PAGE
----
- Keep them moist – don’t forget to keep the soil damp, with mulch and regular watering.
- Give them afternoon shade – when planting your tree, arrange for afternoon shade in summer.
- Choose a suitable variety – some forms resist burning better than others.
Japanese maple care is easy. Caring for Japanese maples in summer is mainly a matter of providing enough water to prevent stress. Water the tree deeply in the absence of rain. … Cut back on the amount of water in late summer to intensify the fall color.
Once established, Japanese maples can be considered a low-maintenance plant. They may require some structural pruning when they are young to improve their look and health, but should not warrant much additional trimming.
Japanese maple trees are often understory trees in their native habitats. Over-exposure to sun can result in brown leaves, a phenomenon also known as “leaf scorch.”1 A hot summer can leave even established specimens that are too exposed to sun with brown leaves, especially if other debilitating factors are present.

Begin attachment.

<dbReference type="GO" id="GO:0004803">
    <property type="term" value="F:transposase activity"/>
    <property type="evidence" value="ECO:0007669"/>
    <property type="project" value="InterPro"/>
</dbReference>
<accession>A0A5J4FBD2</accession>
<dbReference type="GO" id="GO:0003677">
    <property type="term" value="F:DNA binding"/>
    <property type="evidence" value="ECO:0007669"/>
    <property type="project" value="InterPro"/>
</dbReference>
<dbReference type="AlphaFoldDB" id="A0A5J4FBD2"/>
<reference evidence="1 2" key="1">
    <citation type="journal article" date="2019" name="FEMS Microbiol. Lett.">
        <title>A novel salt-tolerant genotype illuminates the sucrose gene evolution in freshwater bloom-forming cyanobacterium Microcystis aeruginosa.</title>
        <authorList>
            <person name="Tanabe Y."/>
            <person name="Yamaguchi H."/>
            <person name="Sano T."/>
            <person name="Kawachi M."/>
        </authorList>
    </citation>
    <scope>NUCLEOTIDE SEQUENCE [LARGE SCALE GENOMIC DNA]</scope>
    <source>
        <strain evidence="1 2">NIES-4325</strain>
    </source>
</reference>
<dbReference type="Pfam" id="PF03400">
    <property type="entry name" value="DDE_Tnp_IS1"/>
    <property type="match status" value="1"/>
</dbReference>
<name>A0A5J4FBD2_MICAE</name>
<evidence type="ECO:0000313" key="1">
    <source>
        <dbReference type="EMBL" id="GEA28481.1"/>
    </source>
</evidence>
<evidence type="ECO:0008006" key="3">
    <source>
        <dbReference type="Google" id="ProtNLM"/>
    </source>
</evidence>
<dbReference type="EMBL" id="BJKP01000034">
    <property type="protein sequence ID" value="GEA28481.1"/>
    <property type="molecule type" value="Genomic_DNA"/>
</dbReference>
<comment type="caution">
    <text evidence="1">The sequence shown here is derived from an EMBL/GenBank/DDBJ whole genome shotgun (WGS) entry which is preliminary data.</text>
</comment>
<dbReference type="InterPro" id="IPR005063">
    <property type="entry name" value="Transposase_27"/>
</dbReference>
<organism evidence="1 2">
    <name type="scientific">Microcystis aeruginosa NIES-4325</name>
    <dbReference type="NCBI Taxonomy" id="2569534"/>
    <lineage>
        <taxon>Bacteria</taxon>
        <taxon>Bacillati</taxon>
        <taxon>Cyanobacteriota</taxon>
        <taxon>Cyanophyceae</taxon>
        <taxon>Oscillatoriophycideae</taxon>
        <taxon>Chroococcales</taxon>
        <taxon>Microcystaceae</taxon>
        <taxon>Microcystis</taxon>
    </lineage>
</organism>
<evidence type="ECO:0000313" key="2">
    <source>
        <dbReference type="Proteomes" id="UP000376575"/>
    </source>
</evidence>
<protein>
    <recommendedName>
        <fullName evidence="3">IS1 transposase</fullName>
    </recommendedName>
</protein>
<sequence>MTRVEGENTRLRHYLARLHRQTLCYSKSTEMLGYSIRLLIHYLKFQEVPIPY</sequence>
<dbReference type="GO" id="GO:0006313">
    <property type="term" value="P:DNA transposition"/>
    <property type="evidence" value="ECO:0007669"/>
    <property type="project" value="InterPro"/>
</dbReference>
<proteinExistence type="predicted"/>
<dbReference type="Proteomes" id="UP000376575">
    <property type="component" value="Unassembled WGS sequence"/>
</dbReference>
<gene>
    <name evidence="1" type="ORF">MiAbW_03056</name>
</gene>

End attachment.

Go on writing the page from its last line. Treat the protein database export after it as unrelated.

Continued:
Soil and water are the two most important factors for maintaining healthy Japanese maples. … So maintain a humus-rich soil by applying coffee grounds. Coffee grounds are free at Starbucks. For a 4-foot-tall Japanese maple, I recommend applying 4 pounds of coffee grounds per tree per season.
Their undeniable beauty leads many people to want to plant them as a focal point or specimen tree, often in full sun. Unfortunately, many Japanese maples are less tolerant of full sun, developing leaf burn in the summer heat. … Avoid wetting the foliage in full sun when it’s hot as it can also cause leaf burn.
For Japanese maples, it is recommended to do structural pruning in the winter and wait until late spring, after the leaves come out, for fine pruning. Summer can also be a good time for removing larger branches and for removing dead, damaged, or diseased wood.